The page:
As I’m driving down to Atlanta for a quick trip, I have some serious pizza on the mind. Some people I respect say that I have to try Antico Pizza and yes, you don’t have to twist my arm for me to start getting excited about some great za. So instead of registering at my hotel, I GPS Antico and head straight on over for an early dinner. Or late lunch but who cares, the place should be empty! As I pull into Antico Pizza, the spaces up front are empty, score! Discrete and humble store-front that says Italian, I pull open the metal door to find…
an open, warehouse-type space with order counter up front. The menu is remarkably simple, 5 or 6 types of pies along with a handful of add-on’s. Neapolitan pizza tends to be super simple and focused on the core ingredients of flour, tomato sauce and cheese. You’ll never find a Hawaiian toppings combo and for good reason. With all the ingredients imported from the Motherland, you better believe those ingredients will shine through in Antico’s pizza.
I put in an order for a margherita with sausage. In back I notice they now have beer (Peroni) and wine, I go with a little bottle of Chianti. I grab a stool at a large, communal butcher block table up front oblivious to the back room. Given it’s my first visit, I just followed the people in front of me but in back, Antico has a larger dining room where you can watch your pizza being made. I hear the buzz of voices and there’s barely any English, just some staccato Italian which reminds me of being back in the Northeast. I spent most of my young life in heavily Italian areas so there’s something a bit comforting about the language to me. And yeah, it makes this place feel authentic as all get out!
It takes 10 minutes for my pie to come out. Most Neapolitan pies are cooking in blistering hot ovens over 900 degrees so typically it takes only about 2 minutes to bake a pie. Add in the simple ingredients and I’m sure Antico can put a large number of pizza’s out for the crazy crowds that must come here. My sausage pizza comes out on some paper in a aluminum baking sheet. And it’s a really good looking pie, very circular with splotches of white mozzarella, lightly sauced and chunks of sausage on top. On and a couple of pieces of fresh basil, yum! I lift up the crust and there’s some light charring on the bottom which just adds to the flavor, in my opinion.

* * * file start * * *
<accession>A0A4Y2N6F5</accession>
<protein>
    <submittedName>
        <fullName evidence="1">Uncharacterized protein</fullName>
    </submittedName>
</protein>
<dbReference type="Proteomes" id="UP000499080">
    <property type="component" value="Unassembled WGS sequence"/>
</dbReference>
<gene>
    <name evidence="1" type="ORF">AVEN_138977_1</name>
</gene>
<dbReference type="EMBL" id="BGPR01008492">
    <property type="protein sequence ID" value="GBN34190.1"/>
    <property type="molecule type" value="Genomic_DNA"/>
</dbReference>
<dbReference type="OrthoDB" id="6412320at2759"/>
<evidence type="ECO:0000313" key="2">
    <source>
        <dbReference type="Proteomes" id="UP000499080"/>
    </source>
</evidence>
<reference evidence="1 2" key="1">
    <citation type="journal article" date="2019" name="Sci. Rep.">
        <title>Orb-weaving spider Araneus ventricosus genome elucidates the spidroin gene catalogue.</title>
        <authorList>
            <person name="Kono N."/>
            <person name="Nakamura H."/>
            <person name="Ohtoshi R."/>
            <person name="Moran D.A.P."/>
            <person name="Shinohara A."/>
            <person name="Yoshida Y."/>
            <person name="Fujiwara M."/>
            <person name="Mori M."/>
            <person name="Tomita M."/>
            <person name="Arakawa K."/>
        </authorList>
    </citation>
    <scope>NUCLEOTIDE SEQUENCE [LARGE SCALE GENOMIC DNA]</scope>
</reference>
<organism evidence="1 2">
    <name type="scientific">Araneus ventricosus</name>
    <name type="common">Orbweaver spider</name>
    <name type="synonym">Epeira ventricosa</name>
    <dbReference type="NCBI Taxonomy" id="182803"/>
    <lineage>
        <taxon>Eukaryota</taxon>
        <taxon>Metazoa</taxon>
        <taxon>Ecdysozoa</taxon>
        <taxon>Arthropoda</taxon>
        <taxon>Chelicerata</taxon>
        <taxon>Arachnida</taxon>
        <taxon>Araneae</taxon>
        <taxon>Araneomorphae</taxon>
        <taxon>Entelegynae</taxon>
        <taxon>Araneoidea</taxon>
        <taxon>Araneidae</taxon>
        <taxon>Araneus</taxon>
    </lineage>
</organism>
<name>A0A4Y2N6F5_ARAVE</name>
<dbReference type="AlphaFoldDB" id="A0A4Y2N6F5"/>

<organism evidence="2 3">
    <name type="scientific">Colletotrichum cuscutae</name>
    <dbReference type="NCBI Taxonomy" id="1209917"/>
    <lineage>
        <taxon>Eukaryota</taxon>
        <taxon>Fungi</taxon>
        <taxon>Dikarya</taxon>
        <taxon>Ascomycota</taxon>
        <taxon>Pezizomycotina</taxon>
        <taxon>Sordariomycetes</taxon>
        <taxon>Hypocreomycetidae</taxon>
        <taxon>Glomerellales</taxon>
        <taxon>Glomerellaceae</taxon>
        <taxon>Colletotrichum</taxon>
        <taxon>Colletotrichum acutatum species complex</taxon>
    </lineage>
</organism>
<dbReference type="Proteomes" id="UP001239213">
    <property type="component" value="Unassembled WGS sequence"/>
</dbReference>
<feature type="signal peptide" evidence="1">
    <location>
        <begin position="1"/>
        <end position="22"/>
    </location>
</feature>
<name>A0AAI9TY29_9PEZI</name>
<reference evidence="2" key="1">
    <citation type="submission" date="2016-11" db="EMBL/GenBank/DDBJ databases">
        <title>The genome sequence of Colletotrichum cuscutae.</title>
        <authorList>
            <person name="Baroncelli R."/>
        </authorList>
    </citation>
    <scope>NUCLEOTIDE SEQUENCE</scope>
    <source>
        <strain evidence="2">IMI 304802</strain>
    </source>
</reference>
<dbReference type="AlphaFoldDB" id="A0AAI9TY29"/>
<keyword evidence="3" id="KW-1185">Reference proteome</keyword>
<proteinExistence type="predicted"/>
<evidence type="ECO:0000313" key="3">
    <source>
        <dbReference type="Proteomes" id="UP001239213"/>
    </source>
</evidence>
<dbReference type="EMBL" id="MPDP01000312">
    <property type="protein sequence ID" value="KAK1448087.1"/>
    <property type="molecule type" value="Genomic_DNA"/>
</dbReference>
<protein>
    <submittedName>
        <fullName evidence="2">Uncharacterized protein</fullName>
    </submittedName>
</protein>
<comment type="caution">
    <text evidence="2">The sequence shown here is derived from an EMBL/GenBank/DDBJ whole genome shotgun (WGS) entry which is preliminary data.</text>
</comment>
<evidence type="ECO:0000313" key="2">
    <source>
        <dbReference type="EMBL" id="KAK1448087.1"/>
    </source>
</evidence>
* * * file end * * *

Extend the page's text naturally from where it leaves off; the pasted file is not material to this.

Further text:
After I’m done with my pictures (professional at work), thankfully the pie has cooled down! Certainly don’t want to suffer with a burned mouth, even for this baby! As I bite in, there’s a lot of softness here. Soft crust, soft fresh mozzarella, lightweight and flavorful tomato sauce with a hit of basil. The crust is definitely the real deal here, with the char it tastes like a poofy cloud. It’s a bit soft in the middle which I believe is the Neapolitan style and closer to what I used to get in New Haven, CT. I’ve found that NY pizza tends to have a stiffer crust but to each his own! Overall I really enjoyed my pie here and while it’s expensive at $25, it should feed two medium-appetite eaters.
So after dinner, I’m wandering around and remember that my friend mentioned a gelato place next door. Ok, ok, twist my arm I’ll go! Behind Antico Pizza is Caffe Gio and apparently they do sandwiches and a LOT of gelato. Up front there’s some interesting waste cans, umbrella’d patio tables and more. Inside it’s a long space with a case of about 25+ gelato flavors lit up. I scan the flavors while waiting for the gelato dude, flirting with the cash register girl. Made it all feel very Italian. After waiting a bit, he slides by and I get my order in, a mezzo salt-caramel and pistachio cup. The gelato dude scoops out heavy and puts a wafer cookie in it, whoa! While I may have paid $6, it must be twice the size of any gelato I’ve gotten before. Normally you get a tiny cup with a tiny spoon, for shame! The gelato here is adult-sized and ginormous! But that doesn’t mean it lacks in flavor because my first taste has my eyes rolling back. Smooth, sticky, lightly salted gelato deliciousness, it could have moo’ed based on the fresh dairy I tasted in that spoonful. I’m sorta lactose intolerance but what the hell. The pistachio isn’t nearly as good but still solid. I stumble out of Gio’s in a happy carb and sugar-laden buzz, it’s time to go find my hotel.
What can I say but this little corner of ATL happily surprised me. A supa-Italian section of a Southern town, go figure. And I’ve lived in some very Italian areas and always miss that strong ethnic feel in most places outside of the Northeast. But this place is the real Italian deal for pizza or gelato. I’ve hit up some of the best pizza in the country (NYC, CT) and Antico’s can compete. Be prepared to pay a little more but you’ll get back a lot in return, ciao and buon appetito!